I’ve found that logic flaws are not problems to be solved; they are opportunities to discover the real story waiting patiently to be uncovered.
Category Archives: Screenwriting Tips
Think about it for just a moment… have you ever seen a bad Pixar film?
Is that only because of their ever-evolving, cutting edge animation and star-powered voice acting?
As we’ve all seen time and time again, when quality visuals and star power are glittered over the top of poorly written stories it almost always leads to mediocre results (at best). So why is Pixar consistently exceptional?
Simply put, Pixar’s dedication to story is unparalleled in the entertainment industry.
Whenever I have conversations about screenwriting and the film industry with non-writer friends (often after them sharing their unmet expectations of a recent “blockbuster” film), I always like to mention how Pixar uses one writer on projects and how that’s one element of their consistent quality. Along with Pixar choosing extremely talented writers, having that singular voice even in a highly collaborative environment gives their stories, and ultimately their films, that unique Pixar glow.
So, I was tickled when John August posted a link to Toy Story 3 scribe Michael Arndt’s video on how to set a story in motion. Click here to check out the article and watch the video.
Along with being an enjoyable insight into Michael Arndt’s perspective and process, his way of presenting first act structure in this video helped me further solidify these familiar building blocks in a unique and fun way.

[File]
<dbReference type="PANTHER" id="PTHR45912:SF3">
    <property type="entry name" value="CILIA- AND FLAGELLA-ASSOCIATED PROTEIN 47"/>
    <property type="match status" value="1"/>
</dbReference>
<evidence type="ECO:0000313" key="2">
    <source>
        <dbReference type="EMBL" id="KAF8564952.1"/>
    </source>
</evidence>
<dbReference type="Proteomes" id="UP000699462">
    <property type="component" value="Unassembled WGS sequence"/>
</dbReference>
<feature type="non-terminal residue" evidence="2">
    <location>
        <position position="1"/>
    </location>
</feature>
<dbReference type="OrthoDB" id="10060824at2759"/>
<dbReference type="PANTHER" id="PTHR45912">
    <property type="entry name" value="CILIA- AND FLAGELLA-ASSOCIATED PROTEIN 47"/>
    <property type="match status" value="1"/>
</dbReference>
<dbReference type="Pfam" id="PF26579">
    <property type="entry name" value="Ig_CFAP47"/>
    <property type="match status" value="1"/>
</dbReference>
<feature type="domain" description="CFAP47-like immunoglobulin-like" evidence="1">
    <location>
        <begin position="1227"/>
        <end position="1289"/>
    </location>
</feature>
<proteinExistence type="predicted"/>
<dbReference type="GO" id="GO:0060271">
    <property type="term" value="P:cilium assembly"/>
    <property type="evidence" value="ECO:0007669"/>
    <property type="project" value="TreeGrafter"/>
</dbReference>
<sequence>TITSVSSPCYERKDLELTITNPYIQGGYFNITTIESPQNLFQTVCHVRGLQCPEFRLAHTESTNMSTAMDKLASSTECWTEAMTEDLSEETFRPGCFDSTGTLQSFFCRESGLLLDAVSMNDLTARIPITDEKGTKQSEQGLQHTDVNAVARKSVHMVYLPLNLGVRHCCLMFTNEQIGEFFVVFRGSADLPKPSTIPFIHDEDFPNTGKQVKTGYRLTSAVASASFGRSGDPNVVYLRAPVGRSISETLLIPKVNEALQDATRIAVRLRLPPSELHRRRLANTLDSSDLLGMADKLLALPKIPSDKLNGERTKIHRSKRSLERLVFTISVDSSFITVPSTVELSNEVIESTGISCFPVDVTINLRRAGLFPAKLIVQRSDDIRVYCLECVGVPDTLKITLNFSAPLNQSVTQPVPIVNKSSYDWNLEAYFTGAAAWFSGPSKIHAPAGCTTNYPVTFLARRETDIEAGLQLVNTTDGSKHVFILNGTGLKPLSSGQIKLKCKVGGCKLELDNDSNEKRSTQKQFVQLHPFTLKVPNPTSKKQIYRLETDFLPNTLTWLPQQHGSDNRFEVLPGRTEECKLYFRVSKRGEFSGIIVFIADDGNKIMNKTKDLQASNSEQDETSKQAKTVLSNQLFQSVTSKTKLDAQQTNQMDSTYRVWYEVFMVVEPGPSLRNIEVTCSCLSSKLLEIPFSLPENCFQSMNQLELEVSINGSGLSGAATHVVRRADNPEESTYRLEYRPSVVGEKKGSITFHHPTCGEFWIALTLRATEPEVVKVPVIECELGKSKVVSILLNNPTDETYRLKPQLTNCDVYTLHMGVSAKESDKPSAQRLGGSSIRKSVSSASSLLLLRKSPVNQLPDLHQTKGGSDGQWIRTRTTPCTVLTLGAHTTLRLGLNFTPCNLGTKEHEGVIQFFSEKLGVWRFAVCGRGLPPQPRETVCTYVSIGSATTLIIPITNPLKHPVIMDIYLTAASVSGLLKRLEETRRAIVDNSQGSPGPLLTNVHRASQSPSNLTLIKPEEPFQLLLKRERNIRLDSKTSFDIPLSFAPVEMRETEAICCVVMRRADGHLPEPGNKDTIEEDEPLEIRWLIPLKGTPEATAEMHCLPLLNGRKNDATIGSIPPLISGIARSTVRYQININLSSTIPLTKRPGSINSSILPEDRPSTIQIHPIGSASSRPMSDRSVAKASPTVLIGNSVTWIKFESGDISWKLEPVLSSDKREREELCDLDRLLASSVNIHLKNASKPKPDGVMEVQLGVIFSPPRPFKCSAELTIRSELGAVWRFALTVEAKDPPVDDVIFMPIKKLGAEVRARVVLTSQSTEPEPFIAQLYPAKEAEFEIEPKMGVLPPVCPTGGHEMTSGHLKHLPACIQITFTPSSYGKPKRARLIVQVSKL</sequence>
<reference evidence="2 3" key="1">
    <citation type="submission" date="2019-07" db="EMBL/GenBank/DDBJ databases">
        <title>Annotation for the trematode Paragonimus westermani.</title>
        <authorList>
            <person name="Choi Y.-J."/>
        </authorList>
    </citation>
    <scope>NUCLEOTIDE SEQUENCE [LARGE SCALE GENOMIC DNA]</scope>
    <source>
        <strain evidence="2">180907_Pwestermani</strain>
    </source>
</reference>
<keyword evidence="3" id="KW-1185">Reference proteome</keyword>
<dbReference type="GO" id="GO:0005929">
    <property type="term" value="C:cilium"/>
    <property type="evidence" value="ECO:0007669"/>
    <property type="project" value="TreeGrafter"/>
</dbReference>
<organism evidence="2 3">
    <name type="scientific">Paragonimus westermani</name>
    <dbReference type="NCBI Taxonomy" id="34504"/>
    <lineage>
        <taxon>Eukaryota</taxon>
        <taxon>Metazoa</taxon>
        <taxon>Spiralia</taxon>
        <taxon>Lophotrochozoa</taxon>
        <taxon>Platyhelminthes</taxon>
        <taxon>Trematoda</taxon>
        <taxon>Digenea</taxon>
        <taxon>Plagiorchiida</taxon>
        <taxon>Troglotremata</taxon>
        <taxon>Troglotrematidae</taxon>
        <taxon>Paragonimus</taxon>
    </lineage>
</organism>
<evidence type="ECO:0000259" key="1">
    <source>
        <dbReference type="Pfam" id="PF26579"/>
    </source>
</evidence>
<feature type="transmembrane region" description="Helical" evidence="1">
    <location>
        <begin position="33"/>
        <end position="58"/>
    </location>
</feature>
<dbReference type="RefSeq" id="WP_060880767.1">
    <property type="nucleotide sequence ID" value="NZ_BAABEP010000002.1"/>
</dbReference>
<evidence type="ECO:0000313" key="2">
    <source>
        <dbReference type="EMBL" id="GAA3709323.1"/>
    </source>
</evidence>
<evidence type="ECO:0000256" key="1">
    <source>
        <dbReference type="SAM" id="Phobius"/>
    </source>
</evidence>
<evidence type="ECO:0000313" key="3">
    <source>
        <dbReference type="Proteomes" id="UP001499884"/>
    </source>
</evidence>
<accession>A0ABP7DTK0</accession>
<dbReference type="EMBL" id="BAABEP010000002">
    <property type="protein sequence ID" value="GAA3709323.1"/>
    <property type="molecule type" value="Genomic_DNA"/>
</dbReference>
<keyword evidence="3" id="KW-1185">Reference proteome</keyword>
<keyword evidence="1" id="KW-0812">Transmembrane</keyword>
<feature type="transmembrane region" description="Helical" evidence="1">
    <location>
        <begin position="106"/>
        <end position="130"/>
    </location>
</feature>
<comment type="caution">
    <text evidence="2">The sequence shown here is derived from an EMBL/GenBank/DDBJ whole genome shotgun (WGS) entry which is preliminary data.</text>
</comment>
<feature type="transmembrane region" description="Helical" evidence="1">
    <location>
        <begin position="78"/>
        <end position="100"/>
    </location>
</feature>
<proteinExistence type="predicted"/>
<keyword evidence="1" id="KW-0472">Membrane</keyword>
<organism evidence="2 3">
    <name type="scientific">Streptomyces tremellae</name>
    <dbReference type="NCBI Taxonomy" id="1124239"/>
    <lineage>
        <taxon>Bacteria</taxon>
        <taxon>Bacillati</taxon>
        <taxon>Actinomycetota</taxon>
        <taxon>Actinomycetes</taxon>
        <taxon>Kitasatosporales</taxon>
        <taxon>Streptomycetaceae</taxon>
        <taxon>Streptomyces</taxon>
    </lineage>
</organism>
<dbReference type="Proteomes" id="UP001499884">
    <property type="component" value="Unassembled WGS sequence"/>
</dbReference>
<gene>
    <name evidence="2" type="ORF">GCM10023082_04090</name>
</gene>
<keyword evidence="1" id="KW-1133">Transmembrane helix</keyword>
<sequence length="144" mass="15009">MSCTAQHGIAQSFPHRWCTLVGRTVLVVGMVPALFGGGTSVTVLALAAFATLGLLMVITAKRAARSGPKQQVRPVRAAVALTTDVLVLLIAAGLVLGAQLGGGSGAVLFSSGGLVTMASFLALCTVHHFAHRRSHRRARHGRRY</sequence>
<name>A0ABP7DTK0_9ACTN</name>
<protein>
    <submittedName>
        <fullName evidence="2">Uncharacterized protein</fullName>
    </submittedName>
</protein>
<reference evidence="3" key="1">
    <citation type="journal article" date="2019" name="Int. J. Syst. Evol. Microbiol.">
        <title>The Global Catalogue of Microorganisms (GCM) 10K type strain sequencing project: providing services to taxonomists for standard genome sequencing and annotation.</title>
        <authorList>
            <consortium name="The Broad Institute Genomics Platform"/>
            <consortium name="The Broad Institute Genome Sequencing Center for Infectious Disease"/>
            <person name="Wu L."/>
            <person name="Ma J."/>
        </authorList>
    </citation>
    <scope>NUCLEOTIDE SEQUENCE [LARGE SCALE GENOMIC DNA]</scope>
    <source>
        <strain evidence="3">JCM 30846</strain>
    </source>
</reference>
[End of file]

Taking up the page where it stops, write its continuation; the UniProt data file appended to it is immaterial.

When someone hasn’t finished reading your script, ask them, “Where’d you stop?”
“Why,” you ask?
Because if they weren’t engaged enough to keep reading, it’s sometimes a red flag that something needs fixing. And I’ve found that if two or more people stop at the same point, there’s definitely a problem.
As soon as a new story idea, scene, solution to a plot problem, character, bit of dialogue, etc. floats to the surface… JOT IT DOWN!
Sure, I have that comforting, confident voice too. The one that says…
“There’s no way we’ll forget a great idea like that! You don’t need to write it down.“
That’s the voice of the Idea Serial Killer and he’ll stop at nothing until all new ideas are dead forever! Okay, while I admit that’s a bit dramatic, the only way I’ve found to elude him is to jot things down as soon as possible.
Along with losing ideas forever, another issue with trying to remember them is, if I’m taxing my unconscious by forcing it to keep track a bunch of stuff, there’s much less room to play with options for that particular new idea or leave space for new ones.
Having an iPhone with a myriad of useful writing tools makes it much harder for me to justify breaking this rule. So, this post is as much a reminder for me as it is a tip for you.